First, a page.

Nā Lani ʻElima - The Big Five | Keiki Tee - blue
100% Organic cotton | Eco-friendly | Designed in Hawaiʻi nei | Made in the USA
Nā Lani ʻElima
Māʻamaʻama Ka Naʻi Aupuni i ka hōkū welowelo o ka pō, a welo haʻaheo kona pono ma ka puʻuwai o ka lāhui. Hoʻohui ʻia maila nā kūpuna ma lalo o ka malu lau koa o ka hālau a nā Kamehameha, i ko lākou ʻimi ʻana i ka pono me ka maluhia o ke aupuni ma nā ʻano like ʻole a ma ʻō aku. He ʻimi aku Kaʻiwakīloumoku ma ka wēlau ʻoi o ka ihe, ka waha ʻula o ka pū, ka maka ʻalā o ʻOlopū koʻi naʻi aupuni, a me ka huli kanu ʻia aʻo Kūāhewa. Nui hewahewa ka loli o ke au iā Kalanikualiholiho welawela i ke kapu, ka mea nāna i ʻike i nā kapu o ka wā ma mua, a haʻalele akula nō ma ka ʻAi Noa. Noa aʻela ka mahele ʻāina no ka pono o nā makaʻāinana ma nā hana kaulana a Kauikeaouli, ka mea nāna i ʻimi i ke kūʻokoʻa o ke aupuni. He puni ka ʻimi i ke ola kino o ka lāhui na ʻIolani Kūnuiākea me kāna wahine māhiehie, me Emma Kaleleonālani. He lani āiwaiwa kā hoʻi ʻo Kapuaiwa ma ka wānana ʻana i ka pono alulike no ka lāhui kanaka. Lāhui kapukapu ka inoa o nā lani ʻelima no lākou ka hanohano me ka hiehie o ke aupuni Mōʻī. Ola nui ka inoa Kamehameha! “He aupuni ko Kamehameha.” (ʻŌlelo Noʻeau 552) - I ka hui ʻana o nā moku ma lalo o Kaʻiwakīloumoku, ʻo ka maluhia o nā kānaka kahi mea nui iā ia a ua pāpā loa ʻia ʻaʻole e ʻaihue a e pepehi i ke kanaka. “E hele ka ʻelemakule, ka luahine, a me nā kamaliʻi a moe i ke ala, ʻaʻohe mea nāna e hoʻopilikai mai.” (ʻŌlelo Noʻeau 280) - He hōʻike nui kēia i ke ʻano o Kamehameha Nui a me kona manaʻo no ia mea he pono.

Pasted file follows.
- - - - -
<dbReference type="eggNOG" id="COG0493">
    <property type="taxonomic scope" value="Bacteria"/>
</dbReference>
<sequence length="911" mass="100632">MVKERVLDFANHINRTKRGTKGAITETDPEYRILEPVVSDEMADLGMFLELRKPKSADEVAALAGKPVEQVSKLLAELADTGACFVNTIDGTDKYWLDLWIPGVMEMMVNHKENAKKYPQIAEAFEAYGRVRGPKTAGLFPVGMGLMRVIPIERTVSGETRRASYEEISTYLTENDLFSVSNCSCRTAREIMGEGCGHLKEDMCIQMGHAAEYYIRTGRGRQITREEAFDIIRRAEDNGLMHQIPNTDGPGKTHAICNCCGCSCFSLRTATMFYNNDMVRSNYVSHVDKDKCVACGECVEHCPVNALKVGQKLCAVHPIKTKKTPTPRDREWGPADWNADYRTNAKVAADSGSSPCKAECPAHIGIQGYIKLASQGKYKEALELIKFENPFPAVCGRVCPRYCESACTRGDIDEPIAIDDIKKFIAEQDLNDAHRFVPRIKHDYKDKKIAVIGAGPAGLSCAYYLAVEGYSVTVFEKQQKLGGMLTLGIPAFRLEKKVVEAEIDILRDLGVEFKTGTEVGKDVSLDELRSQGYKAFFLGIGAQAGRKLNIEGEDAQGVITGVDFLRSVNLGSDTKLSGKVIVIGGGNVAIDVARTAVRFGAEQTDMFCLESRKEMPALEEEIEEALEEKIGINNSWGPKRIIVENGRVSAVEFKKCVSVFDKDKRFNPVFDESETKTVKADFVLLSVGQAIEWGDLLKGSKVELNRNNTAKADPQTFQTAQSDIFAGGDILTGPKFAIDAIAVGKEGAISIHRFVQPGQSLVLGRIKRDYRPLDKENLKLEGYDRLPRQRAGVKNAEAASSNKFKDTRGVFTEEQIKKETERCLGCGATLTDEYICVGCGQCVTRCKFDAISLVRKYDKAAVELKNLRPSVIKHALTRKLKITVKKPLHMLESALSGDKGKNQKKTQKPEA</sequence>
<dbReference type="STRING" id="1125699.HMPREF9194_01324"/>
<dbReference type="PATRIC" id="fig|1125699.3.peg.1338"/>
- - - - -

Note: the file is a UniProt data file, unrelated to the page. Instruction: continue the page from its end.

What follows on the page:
Modern Hawaiian resistance to the belligerent occupation of our ʻāina by the United States government takes many forms. For Kealopiko, this includes reclaiming certain ʻōlelo, or uses of language, and in doing so, reframing the importance of particular historical figures. “Mai kuhihewa” is a warning to not entertain illusions or mistake someone for someone else. This design challenges us to rethink who The Big Five really are: the first five Hawaiian monarchs, not the five businesses (founded largely by white, foreign-born men and two sons of missionaries) that gained near total economic control of the islands by the end of the 1800s. By recasting this name, we celebrate a different legacy. Here are the five monarchs that held the Kamehameha title and a brief mention of their most notorious works: I. Pai‘ea: Na‘i Aupuni - Solidified a national land base under his sole rule, pioneered a vision of peace and safety for all, oversaw massive agricultural initiatives; II. Liholiho: ‘Ai Noa - Participated in traditional rituals under his father, subsequently overturned the ancient religious system, was the first sovereign to travel abroad; III. Kauikeaouli: Kū‘oko‘a - Sent envoys (Haʻalilio mā) to secure Hawaiʻi’s recognition as an independent state (nation), crafted the founding documents of the Hawaiian kingdom, promoted national literacy; IV. Alexander Liholiho: Ola Kino - Pioneered national health care with his wife, Queen Emma Kaleleonālani; V. Kapuāiwa: ʻOnipaʻa - Gave licenses to kahuna, encouraged hula, fought his people’s consumption of alcohol. Art by Sarah Pyle: sarahpyle.com